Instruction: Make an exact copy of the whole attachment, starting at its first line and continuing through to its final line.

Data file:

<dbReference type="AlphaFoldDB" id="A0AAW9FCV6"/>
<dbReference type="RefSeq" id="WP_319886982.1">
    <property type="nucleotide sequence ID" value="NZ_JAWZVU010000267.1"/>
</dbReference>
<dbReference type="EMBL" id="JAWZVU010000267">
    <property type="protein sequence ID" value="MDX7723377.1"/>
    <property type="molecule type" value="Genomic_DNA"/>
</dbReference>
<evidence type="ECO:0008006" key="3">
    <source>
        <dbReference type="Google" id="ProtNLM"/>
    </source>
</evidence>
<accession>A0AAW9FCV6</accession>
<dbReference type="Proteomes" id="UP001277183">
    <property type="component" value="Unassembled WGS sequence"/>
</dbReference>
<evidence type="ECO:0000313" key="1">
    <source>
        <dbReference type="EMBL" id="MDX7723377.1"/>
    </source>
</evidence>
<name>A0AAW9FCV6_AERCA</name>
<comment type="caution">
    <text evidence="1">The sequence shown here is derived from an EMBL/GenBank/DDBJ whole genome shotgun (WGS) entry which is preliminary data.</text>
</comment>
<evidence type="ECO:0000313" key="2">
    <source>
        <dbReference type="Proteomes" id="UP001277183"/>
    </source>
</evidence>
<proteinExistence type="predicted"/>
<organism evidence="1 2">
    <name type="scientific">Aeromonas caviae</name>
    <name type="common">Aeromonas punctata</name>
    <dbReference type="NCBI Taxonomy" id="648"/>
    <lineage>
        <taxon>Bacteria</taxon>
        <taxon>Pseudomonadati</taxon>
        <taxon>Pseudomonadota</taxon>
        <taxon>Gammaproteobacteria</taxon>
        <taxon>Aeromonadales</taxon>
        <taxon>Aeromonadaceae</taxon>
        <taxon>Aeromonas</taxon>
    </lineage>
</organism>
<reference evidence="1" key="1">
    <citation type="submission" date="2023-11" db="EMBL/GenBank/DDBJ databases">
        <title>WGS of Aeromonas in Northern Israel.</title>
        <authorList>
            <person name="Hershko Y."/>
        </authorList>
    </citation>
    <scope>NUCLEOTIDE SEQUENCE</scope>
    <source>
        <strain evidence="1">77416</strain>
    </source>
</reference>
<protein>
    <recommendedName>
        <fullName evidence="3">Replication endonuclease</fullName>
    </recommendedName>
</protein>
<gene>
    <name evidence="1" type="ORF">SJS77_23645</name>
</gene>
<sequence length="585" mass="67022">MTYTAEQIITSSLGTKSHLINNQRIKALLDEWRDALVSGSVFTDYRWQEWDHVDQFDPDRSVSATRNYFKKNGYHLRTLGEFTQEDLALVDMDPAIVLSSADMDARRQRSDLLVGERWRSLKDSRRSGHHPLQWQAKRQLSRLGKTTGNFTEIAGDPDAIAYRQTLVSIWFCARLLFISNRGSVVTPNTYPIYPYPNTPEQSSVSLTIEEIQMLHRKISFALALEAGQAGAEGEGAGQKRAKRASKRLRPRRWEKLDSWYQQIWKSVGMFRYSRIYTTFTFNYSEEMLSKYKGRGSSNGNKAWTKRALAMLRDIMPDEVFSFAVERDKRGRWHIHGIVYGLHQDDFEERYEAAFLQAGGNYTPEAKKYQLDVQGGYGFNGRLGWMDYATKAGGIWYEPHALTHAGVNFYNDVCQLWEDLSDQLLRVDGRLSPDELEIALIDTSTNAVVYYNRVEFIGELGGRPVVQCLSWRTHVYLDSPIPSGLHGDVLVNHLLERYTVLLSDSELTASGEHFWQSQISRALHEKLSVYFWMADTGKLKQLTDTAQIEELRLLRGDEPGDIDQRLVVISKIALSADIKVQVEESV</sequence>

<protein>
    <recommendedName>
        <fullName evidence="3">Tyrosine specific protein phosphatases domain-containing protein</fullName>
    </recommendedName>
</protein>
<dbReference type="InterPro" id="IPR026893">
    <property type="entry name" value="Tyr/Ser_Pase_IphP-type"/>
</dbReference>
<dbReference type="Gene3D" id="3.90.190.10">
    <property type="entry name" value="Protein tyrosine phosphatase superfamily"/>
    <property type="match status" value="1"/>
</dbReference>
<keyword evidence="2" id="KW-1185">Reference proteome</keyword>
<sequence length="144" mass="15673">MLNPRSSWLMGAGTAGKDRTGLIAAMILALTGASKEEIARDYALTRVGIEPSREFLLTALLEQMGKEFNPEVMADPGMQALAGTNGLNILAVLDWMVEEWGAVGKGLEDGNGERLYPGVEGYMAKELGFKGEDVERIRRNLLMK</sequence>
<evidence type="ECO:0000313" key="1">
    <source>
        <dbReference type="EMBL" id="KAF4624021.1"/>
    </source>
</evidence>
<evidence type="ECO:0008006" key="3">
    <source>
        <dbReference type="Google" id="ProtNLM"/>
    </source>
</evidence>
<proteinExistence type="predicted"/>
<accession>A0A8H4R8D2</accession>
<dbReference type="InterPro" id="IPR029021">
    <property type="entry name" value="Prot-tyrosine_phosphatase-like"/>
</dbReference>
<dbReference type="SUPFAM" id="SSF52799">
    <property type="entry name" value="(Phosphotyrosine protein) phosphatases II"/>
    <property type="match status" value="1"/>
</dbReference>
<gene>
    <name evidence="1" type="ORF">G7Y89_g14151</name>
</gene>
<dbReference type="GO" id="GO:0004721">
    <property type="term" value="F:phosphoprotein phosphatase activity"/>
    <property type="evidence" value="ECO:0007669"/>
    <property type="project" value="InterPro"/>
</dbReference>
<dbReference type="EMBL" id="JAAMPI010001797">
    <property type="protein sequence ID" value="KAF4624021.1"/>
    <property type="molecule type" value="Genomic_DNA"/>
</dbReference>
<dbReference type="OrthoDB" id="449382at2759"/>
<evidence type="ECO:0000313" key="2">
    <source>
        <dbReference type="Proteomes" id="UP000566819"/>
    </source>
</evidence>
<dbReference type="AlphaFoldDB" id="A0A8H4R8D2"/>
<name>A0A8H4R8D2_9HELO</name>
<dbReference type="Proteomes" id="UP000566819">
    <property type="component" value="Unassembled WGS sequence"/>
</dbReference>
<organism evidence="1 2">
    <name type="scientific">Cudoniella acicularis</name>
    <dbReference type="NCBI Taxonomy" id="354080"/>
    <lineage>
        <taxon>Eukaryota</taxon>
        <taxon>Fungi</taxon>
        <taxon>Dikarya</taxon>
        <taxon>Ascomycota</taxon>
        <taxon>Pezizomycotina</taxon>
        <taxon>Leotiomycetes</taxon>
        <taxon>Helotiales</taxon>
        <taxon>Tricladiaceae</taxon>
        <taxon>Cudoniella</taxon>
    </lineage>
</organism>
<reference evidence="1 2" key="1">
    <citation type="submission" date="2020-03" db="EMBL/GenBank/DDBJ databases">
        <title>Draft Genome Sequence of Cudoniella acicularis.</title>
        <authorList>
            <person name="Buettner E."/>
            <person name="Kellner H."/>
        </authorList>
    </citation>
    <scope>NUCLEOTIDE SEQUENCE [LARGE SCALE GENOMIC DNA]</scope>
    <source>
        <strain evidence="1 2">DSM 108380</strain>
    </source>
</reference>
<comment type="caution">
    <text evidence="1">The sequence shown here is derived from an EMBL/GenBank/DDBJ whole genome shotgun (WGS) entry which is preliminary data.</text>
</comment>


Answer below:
<dbReference type="AlphaFoldDB" id="A0AAW9FCV6"/>
<dbReference type="RefSeq" id="WP_319886982.1">
    <property type="nucleotide sequence ID" value="NZ_JAWZVU010000267.1"/>
</dbReference>
<dbReference type="EMBL" id="JAWZVU010000267">
    <property type="protein sequence ID" value="MDX7723377.1"/>
    <property type="molecule type" value="Genomic_DNA"/>
</dbReference>
<evidence type="ECO:0008006" key="3">
    <source>
        <dbReference type="Google" id="ProtNLM"/>
    </source>
</evidence>
<accession>A0AAW9FCV6</accession>
<dbReference type="Proteomes" id="UP001277183">
    <property type="component" value="Unassembled WGS sequence"/>
</dbReference>
<evidence type="ECO:0000313" key="1">
    <source>
        <dbReference type="EMBL" id="MDX7723377.1"/>
    </source>
</evidence>
<name>A0AAW9FCV6_AERCA</name>
<comment type="caution">
    <text evidence="1">The sequence shown here is derived from an EMBL/GenBank/DDBJ whole genome shotgun (WGS) entry which is preliminary data.</text>
</comment>
<evidence type="ECO:0000313" key="2">
    <source>
        <dbReference type="Proteomes" id="UP001277183"/>
    </source>
</evidence>
<proteinExistence type="predicted"/>
<organism evidence="1 2">
    <name type="scientific">Aeromonas caviae</name>
    <name type="common">Aeromonas punctata</name>
    <dbReference type="NCBI Taxonomy" id="648"/>
    <lineage>
        <taxon>Bacteria</taxon>
        <taxon>Pseudomonadati</taxon>
        <taxon>Pseudomonadota</taxon>
        <taxon>Gammaproteobacteria</taxon>
        <taxon>Aeromonadales</taxon>
        <taxon>Aeromonadaceae</taxon>
        <taxon>Aeromonas</taxon>
    </lineage>
</organism>
<reference evidence="1" key="1">
    <citation type="submission" date="2023-11" db="EMBL/GenBank/DDBJ databases">
        <title>WGS of Aeromonas in Northern Israel.</title>
        <authorList>
            <person name="Hershko Y."/>
        </authorList>
    </citation>
    <scope>NUCLEOTIDE SEQUENCE</scope>
    <source>
        <strain evidence="1">77416</strain>
    </source>
</reference>
<protein>
    <recommendedName>
        <fullName evidence="3">Replication endonuclease</fullName>
    </recommendedName>
</protein>
<gene>
    <name evidence="1" type="ORF">SJS77_23645</name>
</gene>
<sequence length="585" mass="67022">MTYTAEQIITSSLGTKSHLINNQRIKALLDEWRDALVSGSVFTDYRWQEWDHVDQFDPDRSVSATRNYFKKNGYHLRTLGEFTQEDLALVDMDPAIVLSSADMDARRQRSDLLVGERWRSLKDSRRSGHHPLQWQAKRQLSRLGKTTGNFTEIAGDPDAIAYRQTLVSIWFCARLLFISNRGSVVTPNTYPIYPYPNTPEQSSVSLTIEEIQMLHRKISFALALEAGQAGAEGEGAGQKRAKRASKRLRPRRWEKLDSWYQQIWKSVGMFRYSRIYTTFTFNYSEEMLSKYKGRGSSNGNKAWTKRALAMLRDIMPDEVFSFAVERDKRGRWHIHGIVYGLHQDDFEERYEAAFLQAGGNYTPEAKKYQLDVQGGYGFNGRLGWMDYATKAGGIWYEPHALTHAGVNFYNDVCQLWEDLSDQLLRVDGRLSPDELEIALIDTSTNAVVYYNRVEFIGELGGRPVVQCLSWRTHVYLDSPIPSGLHGDVLVNHLLERYTVLLSDSELTASGEHFWQSQISRALHEKLSVYFWMADTGKLKQLTDTAQIEELRLLRGDEPGDIDQRLVVISKIALSADIKVQVEESV</sequence>

<protein>
    <recommendedName>
        <fullName evidence="3">Tyrosine specific protein phosphatases domain-containing protein</fullName>
    </recommendedName>
</protein>
<dbReference type="InterPro" id="IPR026893">
    <property type="entry name" value="Tyr/Ser_Pase_IphP-type"/>
</dbReference>
<dbReference type="Gene3D" id="3.90.190.10">
    <property type="entry name" value="Protein tyrosine phosphatase superfamily"/>
    <property type="match status" value="1"/>
</dbReference>
<keyword evidence="2" id="KW-1185">Reference proteome</keyword>
<sequence length="144" mass="15673">MLNPRSSWLMGAGTAGKDRTGLIAAMILALTGASKEEIARDYALTRVGIEPSREFLLTALLEQMGKEFNPEVMADPGMQALAGTNGLNILAVLDWMVEEWGAVGKGLEDGNGERLYPGVEGYMAKELGFKGEDVERIRRNLLMK</sequence>
<evidence type="ECO:0000313" key="1">
    <source>
        <dbReference type="EMBL" id="KAF4624021.1"/>
    </source>
</evidence>
<evidence type="ECO:0008006" key="3">
    <source>
        <dbReference type="Google" id="ProtNLM"/>
    </source>
</evidence>
<proteinExistence type="predicted"/>
<accession>A0A8H4R8D2</accession>
<dbReference type="InterPro" id="IPR029021">
    <property type="entry name" value="Prot-tyrosine_phosphatase-like"/>
</dbReference>
<dbReference type="SUPFAM" id="SSF52799">
    <property type="entry name" value="(Phosphotyrosine protein) phosphatases II"/>
    <property type="match status" value="1"/>
</dbReference>
<gene>
    <name evidence="1" type="ORF">G7Y89_g14151</name>
</gene>
<dbReference type="GO" id="GO:0004721">
    <property type="term" value="F:phosphoprotein phosphatase activity"/>
    <property type="evidence" value="ECO:0007669"/>
    <property type="project" value="InterPro"/>
</dbReference>
<dbReference type="EMBL" id="JAAMPI010001797">
    <property type="protein sequence ID" value="KAF4624021.1"/>
    <property type="molecule type" value="Genomic_DNA"/>
</dbReference>
<dbReference type="OrthoDB" id="449382at2759"/>
<evidence type="ECO:0000313" key="2">
    <source>
        <dbReference type="Proteomes" id="UP000566819"/>
    </source>
</evidence>
<dbReference type="AlphaFoldDB" id="A0A8H4R8D2"/>
<name>A0A8H4R8D2_9HELO</name>
<dbReference type="Proteomes" id="UP000566819">
    <property type="component" value="Unassembled WGS sequence"/>
</dbReference>
<organism evidence="1 2">
    <name type="scientific">Cudoniella acicularis</name>
    <dbReference type="NCBI Taxonomy" id="354080"/>
    <lineage>
        <taxon>Eukaryota</taxon>
        <taxon>Fungi</taxon>
        <taxon>Dikarya</taxon>
        <taxon>Ascomycota</taxon>
        <taxon>Pezizomycotina</taxon>
        <taxon>Leotiomycetes</taxon>
        <taxon>Helotiales</taxon>
        <taxon>Tricladiaceae</taxon>
        <taxon>Cudoniella</taxon>
    </lineage>
</organism>
<reference evidence="1 2" key="1">
    <citation type="submission" date="2020-03" db="EMBL/GenBank/DDBJ databases">
        <title>Draft Genome Sequence of Cudoniella acicularis.</title>
        <authorList>
            <person name="Buettner E."/>
            <person name="Kellner H."/>
        </authorList>
    </citation>
    <scope>NUCLEOTIDE SEQUENCE [LARGE SCALE GENOMIC DNA]</scope>
    <source>
        <strain evidence="1 2">DSM 108380</strain>
    </source>
</reference>
<comment type="caution">
    <text evidence="1">The sequence shown here is derived from an EMBL/GenBank/DDBJ whole genome shotgun (WGS) entry which is preliminary data.</text>
</comment>